Bigtable-inspired open source projects take different routes to the highly scalable, highly flexible, distributed, wide column data store
Both are referred to as column-oriented databases, which can be confusing because it sounds like a relational database that's been conceptually rotated 90 degrees. What's even more confusing is the fact that data is apparently arranged initially by row, and a table's primary key is the row key. However, unlike a relational database, no two rows in a column-oriented database need have the same columns. As mentioned above, you can add columns to a row on the fly (after the table has been created). In fact, you can add lots of columns to a row. The exact upper limit is hard to calculate, but it's unlikely you'll hit the limit even if you add tens of thousands of columns.
Apart from characteristics derived from the Bigtable definition, Cassandra and HBase share other similarities.
Both implement similar write paths that begin with logging write operations to a log file to ensure durability. Even if the remainder of the write fails, the operation saved in the log can be replayed. The data is written next to a memory cache, then finally to disk via a large, sequential write (essentially a copy of the memory cache). The overall memory-and-disk data structure used by both Cassandra and HBase is more or less a log-structured merge tree. The disk component in Cassandra is the SSTable; in HBase it is the HFile.
Both provide command-line shells implemented in JRuby. Both are written largely in Java, which is the primary programming language for accessing either -- though client libraries are available for both in many other programming languages.
Of course, both Cassandra and HBase are open source projects managed under the Apache Software Foundation, and both are available free under an Apache version 2 license.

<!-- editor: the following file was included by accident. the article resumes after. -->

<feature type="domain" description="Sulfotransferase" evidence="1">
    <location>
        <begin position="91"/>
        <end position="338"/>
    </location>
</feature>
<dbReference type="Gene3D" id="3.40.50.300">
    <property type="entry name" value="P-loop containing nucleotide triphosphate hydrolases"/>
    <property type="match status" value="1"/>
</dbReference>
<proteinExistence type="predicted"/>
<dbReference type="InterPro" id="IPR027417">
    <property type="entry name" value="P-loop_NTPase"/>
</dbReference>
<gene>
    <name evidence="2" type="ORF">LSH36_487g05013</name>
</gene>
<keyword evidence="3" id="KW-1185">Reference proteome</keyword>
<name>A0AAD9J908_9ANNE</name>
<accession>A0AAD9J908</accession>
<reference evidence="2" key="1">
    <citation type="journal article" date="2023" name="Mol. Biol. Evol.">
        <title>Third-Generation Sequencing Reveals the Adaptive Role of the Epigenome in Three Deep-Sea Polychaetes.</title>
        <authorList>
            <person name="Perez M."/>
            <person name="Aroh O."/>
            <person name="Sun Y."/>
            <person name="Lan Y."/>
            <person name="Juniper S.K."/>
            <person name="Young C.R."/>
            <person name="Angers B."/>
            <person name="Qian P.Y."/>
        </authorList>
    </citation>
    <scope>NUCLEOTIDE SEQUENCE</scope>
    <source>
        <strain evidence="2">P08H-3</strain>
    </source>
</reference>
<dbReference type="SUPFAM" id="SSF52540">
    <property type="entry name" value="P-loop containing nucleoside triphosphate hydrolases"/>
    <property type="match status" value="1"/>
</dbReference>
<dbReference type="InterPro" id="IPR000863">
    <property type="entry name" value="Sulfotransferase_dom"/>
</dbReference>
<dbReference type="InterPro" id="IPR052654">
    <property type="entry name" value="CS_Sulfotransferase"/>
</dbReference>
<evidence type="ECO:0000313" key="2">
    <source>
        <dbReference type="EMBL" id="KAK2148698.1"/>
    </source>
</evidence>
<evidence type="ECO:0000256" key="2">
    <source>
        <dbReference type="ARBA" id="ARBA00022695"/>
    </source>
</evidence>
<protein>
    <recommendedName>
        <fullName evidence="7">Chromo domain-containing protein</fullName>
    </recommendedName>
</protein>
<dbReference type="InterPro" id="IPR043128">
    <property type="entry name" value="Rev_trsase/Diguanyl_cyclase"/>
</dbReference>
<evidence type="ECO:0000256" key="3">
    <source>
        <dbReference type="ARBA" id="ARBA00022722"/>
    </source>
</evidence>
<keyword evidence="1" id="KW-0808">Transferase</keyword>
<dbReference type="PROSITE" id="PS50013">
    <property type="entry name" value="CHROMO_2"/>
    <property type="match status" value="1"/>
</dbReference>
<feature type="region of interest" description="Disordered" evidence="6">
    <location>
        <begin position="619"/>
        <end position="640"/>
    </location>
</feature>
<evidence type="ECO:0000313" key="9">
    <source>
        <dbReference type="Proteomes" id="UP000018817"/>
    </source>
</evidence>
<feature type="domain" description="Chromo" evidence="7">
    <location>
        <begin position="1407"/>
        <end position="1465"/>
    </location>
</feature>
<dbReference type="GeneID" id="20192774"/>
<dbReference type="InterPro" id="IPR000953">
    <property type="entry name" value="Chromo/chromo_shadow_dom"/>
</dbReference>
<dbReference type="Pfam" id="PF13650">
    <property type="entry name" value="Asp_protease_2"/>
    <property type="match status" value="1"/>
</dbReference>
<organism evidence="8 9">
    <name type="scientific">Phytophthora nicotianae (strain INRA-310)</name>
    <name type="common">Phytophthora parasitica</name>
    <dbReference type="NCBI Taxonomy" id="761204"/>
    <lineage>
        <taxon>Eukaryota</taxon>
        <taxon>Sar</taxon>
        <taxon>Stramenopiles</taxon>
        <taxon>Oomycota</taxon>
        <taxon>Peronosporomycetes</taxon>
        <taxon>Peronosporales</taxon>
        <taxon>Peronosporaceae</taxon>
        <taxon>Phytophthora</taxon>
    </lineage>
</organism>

Clusters and contrasts
Nevertheless, in spite of all these parallels, you'll find a number of key differences.
While nodes in both Cassandra in HBase are symmetrical -- meaning that clients can connect to any node in the cluster -- the symmetry is not complete. Cassandra requires that you identify some nodes as seed nodes, which serve as concentration points for intercluster communication. Meanwhile, on HBase, you must press some nodes into serving as master nodes, whose job it is to monitor and coordinate the actions of region servers. Thus, Cassandra guarantees high availability by allowing multiple seed nodes in a cluster, while HBase guarantees the same via standby master nodes -- one of which will become the new master should the current master fail.
Cassandra uses the Gossip protocol for internode communications, and Gossip services are integrated with the Cassandra software. HBase relies on Zookeeper -- an entirely separate distributed application -- to handle corresponding tasks. While HBase ships with a Zookeeper installation, nothing stops you from using a pre-existing Zookeeper ensemble with an HBase database.
While neither Cassandra nor HBase support real transactions, both provide some level of consistency control. HBase gives you strong record-level (that is, row-level) consistency. In fact, HBase supports ACID-level semantics on a per-row basis. Also, you can lock a row in HBase, though this is not encouraged, not only because it hampers concurrency, but also because a row lock will not survive a region split operation. In addition, HBase has a "check and put" operation, which provides atomic "read-modify-write" semantics on a single data element.
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